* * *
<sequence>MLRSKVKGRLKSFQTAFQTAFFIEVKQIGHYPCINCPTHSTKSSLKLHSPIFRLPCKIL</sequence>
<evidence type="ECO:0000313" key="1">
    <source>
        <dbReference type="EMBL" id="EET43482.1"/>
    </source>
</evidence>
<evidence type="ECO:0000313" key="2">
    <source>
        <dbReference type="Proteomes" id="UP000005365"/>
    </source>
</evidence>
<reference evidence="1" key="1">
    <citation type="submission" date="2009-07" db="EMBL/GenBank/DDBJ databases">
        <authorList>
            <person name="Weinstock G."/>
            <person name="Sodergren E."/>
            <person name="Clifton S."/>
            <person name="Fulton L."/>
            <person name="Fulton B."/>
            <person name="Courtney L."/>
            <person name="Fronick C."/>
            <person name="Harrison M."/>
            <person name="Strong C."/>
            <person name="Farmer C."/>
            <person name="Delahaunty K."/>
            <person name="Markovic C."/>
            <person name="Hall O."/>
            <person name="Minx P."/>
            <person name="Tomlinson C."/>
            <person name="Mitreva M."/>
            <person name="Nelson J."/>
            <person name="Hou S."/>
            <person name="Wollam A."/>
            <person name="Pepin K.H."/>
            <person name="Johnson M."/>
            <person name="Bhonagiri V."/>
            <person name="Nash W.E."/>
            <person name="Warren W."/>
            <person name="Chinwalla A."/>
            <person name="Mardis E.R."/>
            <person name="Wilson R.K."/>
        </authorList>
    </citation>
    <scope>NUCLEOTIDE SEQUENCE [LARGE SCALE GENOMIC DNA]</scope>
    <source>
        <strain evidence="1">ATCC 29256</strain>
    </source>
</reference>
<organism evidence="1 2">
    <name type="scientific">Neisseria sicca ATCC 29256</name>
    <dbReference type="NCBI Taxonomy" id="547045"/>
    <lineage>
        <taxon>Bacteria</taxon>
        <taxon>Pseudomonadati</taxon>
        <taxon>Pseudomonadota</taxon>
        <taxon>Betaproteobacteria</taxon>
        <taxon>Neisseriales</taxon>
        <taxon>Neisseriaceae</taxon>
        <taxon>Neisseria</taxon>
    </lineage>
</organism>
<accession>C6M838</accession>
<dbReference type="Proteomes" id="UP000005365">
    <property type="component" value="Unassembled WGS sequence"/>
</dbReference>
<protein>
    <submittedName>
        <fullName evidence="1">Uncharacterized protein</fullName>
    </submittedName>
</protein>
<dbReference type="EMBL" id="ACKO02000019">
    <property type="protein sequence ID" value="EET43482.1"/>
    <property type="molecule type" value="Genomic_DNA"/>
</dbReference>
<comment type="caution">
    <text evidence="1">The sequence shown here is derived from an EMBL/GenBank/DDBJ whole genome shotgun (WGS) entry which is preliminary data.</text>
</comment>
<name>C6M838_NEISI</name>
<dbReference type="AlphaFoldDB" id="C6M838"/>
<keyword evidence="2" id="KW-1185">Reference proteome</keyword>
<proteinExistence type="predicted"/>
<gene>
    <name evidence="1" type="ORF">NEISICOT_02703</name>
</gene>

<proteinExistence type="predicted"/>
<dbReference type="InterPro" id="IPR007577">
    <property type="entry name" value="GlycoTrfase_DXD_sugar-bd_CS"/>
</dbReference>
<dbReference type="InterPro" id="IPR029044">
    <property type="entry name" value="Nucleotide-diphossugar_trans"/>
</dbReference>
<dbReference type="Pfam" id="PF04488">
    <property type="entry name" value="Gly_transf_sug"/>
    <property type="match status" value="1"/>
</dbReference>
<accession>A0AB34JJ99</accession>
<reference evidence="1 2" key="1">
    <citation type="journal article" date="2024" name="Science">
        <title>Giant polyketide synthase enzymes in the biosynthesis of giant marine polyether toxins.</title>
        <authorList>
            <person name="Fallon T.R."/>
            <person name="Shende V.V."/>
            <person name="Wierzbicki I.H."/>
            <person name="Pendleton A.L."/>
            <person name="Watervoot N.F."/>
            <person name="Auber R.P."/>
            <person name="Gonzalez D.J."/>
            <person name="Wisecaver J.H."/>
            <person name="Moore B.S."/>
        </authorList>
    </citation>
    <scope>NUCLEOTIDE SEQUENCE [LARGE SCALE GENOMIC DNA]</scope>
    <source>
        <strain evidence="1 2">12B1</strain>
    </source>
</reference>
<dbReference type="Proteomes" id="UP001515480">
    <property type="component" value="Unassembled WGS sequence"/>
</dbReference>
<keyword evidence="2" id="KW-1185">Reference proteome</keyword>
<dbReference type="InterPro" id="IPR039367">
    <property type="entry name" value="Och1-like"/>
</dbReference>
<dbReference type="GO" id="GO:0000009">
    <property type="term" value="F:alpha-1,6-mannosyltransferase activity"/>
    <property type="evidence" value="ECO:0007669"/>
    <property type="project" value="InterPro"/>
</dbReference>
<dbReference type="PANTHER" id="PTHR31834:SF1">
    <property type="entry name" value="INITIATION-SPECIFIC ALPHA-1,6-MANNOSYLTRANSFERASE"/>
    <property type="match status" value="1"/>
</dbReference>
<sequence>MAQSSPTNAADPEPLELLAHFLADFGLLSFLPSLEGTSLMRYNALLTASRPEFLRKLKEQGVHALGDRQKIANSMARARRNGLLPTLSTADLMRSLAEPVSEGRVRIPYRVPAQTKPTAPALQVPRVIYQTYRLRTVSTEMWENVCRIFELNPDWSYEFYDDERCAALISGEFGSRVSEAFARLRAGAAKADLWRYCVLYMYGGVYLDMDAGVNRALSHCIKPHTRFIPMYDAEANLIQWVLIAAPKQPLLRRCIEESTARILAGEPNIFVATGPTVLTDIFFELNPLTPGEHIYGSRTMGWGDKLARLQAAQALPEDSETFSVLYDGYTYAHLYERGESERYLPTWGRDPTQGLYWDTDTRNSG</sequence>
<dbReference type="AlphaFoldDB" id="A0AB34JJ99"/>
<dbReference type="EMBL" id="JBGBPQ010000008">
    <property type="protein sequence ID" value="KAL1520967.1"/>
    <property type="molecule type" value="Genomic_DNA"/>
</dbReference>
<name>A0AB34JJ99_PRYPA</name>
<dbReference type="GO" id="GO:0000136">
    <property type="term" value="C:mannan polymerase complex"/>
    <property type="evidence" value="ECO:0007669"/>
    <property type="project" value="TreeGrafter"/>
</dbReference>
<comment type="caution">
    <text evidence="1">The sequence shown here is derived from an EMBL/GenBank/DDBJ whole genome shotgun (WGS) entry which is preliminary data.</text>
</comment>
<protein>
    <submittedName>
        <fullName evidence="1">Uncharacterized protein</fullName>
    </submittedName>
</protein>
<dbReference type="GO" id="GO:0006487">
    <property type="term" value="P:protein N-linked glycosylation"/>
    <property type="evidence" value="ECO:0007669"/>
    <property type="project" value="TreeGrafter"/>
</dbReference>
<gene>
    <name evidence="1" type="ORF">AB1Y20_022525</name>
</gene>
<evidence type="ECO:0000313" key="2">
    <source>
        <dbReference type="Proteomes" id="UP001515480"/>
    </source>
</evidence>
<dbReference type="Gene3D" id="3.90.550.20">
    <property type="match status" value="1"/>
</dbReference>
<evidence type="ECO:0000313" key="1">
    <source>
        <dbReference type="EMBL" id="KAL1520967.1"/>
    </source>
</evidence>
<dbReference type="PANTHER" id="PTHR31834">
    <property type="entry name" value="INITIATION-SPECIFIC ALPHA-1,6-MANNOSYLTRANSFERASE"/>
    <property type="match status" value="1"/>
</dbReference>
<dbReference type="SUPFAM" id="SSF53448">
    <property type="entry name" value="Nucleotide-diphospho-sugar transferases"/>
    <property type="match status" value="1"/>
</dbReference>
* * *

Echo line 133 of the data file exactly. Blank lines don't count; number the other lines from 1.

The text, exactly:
<sequence>MAQSSPTNAADPEPLELLAHFLADFGLLSFLPSLEGTSLMRYNALLTASRPEFLRKLKEQGVHALGDRQKIANSMARARRNGLLPTLSTADLMRSLAEPVSEGRVRIPYRVPAQTKPTAPALQVPRVIYQTYRLRTVSTEMWENVCRIFELNPDWSYEFYDDERCAALISGEFGSRVSEAFARLRAGAAKADLWRYCVLYMYGGVYLDMDAGVNRALSHCIKPHTRFIPMYDAEANLIQWVLIAAPKQPLLRRCIEESTARILAGEPNIFVATGPTVLTDIFFELNPLTPGEHIYGSRTMGWGDKLARLQAAQALPEDSETFSVLYDGYTYAHLYERGESERYLPTWGRDPTQGLYWDTDTRNSG</sequence>